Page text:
Managing compliance risk is crucial in the challenging environment of the insurance industry. However, because of increased consumer awareness and expectations, evolving business models, new technologies with emerging risks, new waves of regulations, and an unprecedented level of sanctions, insurance companies must revise their risk strategies and invest heavily in compliance.
4 emerging risks for the insurance industry, its customers and society at large
- Reduced market access.
Western countries that have historically promoted free trade and financial globalization have recently experienced upturns in politically motivated nationalism and protectionism. Such developments may eventually lead to trade barriers and market access issues around the globe. The ultimate result could be a slowdown in economic growth and in the international expansion of multinational corporations, including large insurance companies.
- Hijacked money: Political risk of forced investments.
Global re/insurance companies held assets of $32 trillion in 2015, 75% of which were invested in fixed income assets, according to the Swiss report. Many European governments try to kick-start economic growth in their countries while being confronted with high levels of public sector debt, rising entitlements, and enormous future liabilities. Pools of large, managed assets are attracting their attention.
Privately held assets have also come under scrutiny of governments in order to spur growth and funding preferred industries. Many populist parties favor such programs.
Such policies would amount to a partial confiscation of insurers’ assets. If more widespread, they would put the industry under threat. Limitation to “only small” percentages of total assets could erode over time, and an ever-larger part of assets could then be sequestered. From an operational perspective, it would pose grievous problems to asset-liability management.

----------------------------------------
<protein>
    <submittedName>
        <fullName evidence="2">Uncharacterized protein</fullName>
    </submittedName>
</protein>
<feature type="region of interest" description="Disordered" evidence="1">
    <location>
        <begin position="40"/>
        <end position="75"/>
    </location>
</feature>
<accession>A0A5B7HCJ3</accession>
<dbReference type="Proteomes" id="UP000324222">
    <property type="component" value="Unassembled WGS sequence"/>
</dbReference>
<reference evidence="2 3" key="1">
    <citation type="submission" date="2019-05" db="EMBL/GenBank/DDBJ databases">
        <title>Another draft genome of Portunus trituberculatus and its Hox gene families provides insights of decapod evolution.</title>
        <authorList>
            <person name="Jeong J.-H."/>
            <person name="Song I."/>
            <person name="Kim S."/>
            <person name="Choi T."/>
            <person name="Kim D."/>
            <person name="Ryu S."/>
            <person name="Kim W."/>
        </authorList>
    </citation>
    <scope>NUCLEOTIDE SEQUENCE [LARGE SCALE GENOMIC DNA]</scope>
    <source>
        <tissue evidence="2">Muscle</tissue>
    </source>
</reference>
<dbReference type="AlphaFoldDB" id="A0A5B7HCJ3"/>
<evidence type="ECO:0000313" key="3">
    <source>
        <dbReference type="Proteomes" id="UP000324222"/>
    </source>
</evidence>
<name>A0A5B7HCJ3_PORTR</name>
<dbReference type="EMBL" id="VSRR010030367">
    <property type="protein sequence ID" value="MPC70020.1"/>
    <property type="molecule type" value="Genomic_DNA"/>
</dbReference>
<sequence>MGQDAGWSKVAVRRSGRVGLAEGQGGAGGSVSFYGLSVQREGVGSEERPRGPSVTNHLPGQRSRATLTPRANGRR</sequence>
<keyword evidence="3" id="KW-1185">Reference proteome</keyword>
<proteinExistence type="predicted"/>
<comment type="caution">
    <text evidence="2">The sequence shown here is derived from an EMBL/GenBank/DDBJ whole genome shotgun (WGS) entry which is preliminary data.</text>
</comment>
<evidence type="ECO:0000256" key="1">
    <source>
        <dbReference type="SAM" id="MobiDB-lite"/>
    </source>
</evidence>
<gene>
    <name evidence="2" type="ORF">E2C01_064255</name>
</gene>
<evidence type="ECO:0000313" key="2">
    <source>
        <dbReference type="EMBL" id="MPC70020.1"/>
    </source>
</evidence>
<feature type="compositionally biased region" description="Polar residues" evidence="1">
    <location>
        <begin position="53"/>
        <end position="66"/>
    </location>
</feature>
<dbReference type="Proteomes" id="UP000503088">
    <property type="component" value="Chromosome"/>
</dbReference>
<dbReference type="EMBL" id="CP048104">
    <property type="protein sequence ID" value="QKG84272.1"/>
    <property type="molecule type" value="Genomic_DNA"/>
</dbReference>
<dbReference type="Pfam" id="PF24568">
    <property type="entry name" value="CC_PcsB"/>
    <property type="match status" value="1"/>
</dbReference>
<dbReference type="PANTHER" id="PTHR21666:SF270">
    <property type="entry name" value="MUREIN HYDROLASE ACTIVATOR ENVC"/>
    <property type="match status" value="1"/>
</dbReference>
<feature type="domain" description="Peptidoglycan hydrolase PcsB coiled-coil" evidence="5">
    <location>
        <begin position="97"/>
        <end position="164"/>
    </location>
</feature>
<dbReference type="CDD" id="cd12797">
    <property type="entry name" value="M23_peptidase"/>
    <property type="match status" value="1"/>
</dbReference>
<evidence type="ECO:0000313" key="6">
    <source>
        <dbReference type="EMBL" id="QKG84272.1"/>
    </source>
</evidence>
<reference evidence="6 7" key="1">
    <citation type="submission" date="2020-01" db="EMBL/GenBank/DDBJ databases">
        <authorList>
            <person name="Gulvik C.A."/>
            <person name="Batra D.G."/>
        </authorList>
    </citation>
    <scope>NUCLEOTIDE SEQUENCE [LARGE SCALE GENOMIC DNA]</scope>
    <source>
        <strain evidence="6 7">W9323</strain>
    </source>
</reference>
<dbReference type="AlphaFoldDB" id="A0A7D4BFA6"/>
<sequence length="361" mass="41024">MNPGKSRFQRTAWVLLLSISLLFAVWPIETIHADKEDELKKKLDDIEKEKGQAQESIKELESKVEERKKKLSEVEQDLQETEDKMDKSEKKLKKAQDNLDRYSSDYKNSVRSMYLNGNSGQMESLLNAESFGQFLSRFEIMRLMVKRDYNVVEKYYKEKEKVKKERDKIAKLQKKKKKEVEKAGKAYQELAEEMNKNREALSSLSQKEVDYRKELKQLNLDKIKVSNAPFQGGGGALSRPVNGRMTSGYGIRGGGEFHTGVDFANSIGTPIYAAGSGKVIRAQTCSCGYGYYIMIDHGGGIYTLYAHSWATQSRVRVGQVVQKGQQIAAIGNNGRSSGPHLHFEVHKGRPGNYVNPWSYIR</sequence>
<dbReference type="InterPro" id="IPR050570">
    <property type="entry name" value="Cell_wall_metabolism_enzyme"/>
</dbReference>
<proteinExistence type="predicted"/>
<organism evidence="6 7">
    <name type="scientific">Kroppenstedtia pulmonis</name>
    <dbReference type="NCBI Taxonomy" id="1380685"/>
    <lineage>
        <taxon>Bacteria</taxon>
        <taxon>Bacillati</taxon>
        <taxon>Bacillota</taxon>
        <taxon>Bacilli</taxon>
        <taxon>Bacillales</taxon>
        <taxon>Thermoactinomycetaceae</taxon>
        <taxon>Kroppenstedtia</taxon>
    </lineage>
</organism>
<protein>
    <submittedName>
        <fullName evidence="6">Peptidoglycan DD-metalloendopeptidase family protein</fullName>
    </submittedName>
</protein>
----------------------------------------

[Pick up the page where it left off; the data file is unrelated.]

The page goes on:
- The return of inflation.
Inflation affects insurers in various ways: it influences investment returns, asset valuations and, particularly, future, longer-term insurance liabilities. For insurance liabilities, medical and social cost escalation are of particular importance.
- Cash repression: The paper money squeeze.
There is growing criticism of paper money and coins, and a small but increasing number of companies and service providers no longer allow for cash payment.
The insurance industry is investigating scenarios of cash repression, ranging from writing business digitally, to an entirely cashless economy. Cash repression poses a significant risk for insurers, because it deprives them of the option to store cash physically, and allows for even more pronounced negative interest rates.
An end of paper money could pave the way for even lower negative interest rates, with severe assets risks for insurers.